The plight of brain-damaged Florida Terri Schiavo continues to shake America. In an extraordinary move, the US Congress was recalled from its Easter recess to extend her life once again. The Senate voted unanimously and the House of Representatives voted 203- 58 to move the case to a Federal court. Her parents will argue that her constitutional rights are being denied by a local judge’s decision that food and water can be withheld, at her husband’s request, until she dies.
The Schiavo case has become the one of the most bitterly litigated right-to-life cases in US history. There are thousands of people like Terri Schiavo in US hospitals and hospices, but the dispute between her husband and her family has unfolded from a skirmish over bioethics and the sanctity of life to a war between Washington and the states, liberals and conservatives, black letter lawyers and activist judges, Democrats and Republicans, and secularists and Christians. The arguments have become tainted by personal invective, with the Schindler family’s supporters placing the character of Michael Schiavo at the centre of the debate and his supporters accusing them of religious fanaticism.
Michael Schiavo contends that his wife is now in a persistent vegetative state and that she had told him that she would not want to be kept alive in such circumstances. If this is true, a decision handed by the US Supreme Court in the 1990 case of Nancy Cruzan supports his view that all life support should be removed. In her family’s eyes, though, Mr Schiavo is a lying cad. They believe that she is at least partially conscious and can recover some of her functions. “My sister is innocent of any crime,” says Bobby Schindler, her brother. “She’s just disabled.”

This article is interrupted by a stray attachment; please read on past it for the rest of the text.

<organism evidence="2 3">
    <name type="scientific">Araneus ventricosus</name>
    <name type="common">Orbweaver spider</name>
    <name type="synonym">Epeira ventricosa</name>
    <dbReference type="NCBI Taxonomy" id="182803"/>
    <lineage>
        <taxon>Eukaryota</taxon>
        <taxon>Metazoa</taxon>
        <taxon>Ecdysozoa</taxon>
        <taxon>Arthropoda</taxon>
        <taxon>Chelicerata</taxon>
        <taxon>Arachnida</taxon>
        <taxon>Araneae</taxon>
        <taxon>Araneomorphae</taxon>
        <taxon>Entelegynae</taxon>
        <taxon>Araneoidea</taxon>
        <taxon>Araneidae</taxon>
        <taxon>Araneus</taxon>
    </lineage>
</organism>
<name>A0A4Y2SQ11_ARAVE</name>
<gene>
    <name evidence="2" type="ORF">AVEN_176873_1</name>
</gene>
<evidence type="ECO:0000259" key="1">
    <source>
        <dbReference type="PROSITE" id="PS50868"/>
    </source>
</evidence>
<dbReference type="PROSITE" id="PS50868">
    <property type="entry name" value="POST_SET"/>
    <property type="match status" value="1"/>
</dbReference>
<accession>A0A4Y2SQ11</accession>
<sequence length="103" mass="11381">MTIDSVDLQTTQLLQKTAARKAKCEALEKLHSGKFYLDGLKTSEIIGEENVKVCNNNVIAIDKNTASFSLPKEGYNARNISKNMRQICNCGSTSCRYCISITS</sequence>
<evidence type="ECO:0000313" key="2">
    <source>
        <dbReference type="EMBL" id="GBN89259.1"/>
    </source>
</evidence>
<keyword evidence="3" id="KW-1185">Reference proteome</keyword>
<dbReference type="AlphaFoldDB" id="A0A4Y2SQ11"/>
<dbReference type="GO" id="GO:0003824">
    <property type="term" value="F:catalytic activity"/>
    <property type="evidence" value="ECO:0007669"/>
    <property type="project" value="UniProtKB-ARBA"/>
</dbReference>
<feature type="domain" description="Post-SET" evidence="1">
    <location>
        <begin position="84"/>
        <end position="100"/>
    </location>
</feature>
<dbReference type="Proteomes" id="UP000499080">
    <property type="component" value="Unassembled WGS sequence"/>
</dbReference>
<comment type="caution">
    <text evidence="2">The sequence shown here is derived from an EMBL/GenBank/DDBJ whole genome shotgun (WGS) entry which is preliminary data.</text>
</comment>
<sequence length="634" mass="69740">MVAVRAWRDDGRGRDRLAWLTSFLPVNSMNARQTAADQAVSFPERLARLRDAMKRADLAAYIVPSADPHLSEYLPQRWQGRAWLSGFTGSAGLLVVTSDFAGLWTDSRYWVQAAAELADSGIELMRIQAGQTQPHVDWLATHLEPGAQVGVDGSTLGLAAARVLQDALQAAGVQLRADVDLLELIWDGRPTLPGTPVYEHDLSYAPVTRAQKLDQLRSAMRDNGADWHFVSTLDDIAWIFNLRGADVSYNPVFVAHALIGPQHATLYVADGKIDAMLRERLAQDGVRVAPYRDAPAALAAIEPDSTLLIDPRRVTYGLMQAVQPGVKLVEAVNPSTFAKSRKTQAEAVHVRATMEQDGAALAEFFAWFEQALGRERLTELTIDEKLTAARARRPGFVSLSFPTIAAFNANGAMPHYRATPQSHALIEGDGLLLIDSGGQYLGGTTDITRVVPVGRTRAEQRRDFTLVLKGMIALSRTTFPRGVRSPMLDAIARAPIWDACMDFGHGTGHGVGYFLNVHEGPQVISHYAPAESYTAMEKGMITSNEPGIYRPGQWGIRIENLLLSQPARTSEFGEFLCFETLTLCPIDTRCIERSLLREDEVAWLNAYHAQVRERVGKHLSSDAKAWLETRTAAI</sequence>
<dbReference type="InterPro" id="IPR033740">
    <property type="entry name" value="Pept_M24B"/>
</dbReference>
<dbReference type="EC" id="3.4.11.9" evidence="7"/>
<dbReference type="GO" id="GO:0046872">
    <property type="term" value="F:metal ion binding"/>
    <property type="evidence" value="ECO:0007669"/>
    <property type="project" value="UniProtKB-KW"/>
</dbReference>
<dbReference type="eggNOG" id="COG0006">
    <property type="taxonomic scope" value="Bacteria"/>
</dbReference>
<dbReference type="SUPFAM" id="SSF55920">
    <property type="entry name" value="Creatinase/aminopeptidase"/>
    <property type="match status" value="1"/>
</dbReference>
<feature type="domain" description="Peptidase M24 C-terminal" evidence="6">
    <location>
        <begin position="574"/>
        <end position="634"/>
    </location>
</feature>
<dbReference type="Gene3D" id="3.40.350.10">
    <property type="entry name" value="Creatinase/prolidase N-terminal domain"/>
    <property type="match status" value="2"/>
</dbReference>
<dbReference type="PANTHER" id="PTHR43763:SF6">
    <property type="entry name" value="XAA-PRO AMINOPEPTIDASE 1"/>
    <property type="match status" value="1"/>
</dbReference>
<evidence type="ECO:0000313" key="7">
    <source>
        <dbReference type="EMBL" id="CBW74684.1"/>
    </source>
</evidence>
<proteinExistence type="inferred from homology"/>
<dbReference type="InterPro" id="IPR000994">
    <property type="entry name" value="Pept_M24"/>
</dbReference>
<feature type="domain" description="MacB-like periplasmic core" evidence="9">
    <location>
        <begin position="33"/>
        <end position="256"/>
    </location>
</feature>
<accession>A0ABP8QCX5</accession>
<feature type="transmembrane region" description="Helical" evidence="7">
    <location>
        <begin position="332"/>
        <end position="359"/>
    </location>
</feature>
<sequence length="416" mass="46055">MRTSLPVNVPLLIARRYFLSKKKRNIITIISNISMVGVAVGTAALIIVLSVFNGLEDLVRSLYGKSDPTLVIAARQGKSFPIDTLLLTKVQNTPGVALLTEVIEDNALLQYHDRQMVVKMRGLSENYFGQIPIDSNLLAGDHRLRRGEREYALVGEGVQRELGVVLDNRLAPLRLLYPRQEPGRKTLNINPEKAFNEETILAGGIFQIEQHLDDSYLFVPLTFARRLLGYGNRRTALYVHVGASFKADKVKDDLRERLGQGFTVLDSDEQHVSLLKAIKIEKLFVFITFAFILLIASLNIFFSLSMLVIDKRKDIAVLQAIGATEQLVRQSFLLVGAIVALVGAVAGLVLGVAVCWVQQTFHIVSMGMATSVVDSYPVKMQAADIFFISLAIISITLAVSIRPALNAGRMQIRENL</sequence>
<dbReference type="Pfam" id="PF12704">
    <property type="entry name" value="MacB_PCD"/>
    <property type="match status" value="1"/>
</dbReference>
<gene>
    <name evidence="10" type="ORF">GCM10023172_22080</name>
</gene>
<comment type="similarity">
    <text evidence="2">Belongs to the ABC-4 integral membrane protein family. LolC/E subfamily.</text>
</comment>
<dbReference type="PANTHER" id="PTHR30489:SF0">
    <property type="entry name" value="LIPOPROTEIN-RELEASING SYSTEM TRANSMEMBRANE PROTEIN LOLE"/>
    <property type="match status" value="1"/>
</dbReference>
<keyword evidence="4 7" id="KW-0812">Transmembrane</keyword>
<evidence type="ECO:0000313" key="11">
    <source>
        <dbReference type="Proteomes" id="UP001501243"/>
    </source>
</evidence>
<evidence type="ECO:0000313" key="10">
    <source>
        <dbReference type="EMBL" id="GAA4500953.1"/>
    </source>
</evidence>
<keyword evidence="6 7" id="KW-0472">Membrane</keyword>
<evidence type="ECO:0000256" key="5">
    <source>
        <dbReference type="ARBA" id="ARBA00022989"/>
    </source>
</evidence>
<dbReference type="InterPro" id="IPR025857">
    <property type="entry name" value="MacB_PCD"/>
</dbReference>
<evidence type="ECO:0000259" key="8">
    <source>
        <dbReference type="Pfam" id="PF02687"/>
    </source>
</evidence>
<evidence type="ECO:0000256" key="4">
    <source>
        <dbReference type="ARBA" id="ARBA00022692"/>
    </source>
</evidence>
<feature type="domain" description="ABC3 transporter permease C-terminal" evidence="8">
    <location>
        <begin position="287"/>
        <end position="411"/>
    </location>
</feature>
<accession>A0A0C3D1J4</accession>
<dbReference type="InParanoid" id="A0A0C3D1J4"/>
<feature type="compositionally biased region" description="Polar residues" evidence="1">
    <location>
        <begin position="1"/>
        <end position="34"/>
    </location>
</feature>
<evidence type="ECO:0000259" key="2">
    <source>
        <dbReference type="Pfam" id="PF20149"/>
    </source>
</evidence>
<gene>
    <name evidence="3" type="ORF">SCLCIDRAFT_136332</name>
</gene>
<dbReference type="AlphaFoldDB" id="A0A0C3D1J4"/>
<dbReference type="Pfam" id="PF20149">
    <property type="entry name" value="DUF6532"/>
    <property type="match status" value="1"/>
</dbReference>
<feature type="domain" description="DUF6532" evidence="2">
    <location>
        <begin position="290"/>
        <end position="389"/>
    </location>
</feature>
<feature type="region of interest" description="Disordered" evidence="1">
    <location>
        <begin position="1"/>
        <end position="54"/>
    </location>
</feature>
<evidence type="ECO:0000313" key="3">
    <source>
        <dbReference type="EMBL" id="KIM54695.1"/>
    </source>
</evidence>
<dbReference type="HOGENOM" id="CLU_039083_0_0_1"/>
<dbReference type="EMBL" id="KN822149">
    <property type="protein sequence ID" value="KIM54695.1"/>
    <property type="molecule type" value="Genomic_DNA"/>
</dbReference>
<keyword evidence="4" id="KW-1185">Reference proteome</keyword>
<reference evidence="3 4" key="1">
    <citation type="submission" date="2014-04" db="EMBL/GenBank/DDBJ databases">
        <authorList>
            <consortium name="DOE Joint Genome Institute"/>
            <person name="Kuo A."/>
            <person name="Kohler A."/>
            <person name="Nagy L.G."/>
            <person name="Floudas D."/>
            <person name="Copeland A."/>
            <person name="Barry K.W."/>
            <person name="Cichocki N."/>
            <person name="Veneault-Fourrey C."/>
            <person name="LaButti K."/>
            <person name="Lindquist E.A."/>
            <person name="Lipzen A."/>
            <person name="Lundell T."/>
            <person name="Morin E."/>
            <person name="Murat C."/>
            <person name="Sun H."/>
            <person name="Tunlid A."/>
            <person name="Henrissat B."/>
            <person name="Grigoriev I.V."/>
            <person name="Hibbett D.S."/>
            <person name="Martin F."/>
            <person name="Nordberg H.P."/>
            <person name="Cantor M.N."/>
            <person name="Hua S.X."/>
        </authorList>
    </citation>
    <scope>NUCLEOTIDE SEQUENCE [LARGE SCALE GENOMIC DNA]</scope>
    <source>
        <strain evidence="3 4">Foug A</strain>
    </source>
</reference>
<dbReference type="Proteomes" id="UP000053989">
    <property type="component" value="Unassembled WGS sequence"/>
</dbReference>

Although the opposing sides do not really fissure along party lines, Republicans are exploiting the case to strengthen their support amongst conservative Christians. President Bush called it “a complex case with serious issues. But in extraordinary circumstances like this, it is wise to always err on the side of life.”
The [GOP’s] gamble is that that the general public will be divided on the issue and will not vote on the subject come 2006 [the Congressional elections], but that the Republican-base… group of conservative Christians will remember this vote forever,” says Larry Sabato, a political scientist at the University of Virginia in Charlottesville.
Mrs Schiavo’s life is still in the balance. Immediately after the vote in Congress, her case was referred to a Federal judge. He has given no indication of what he will decide, or when.
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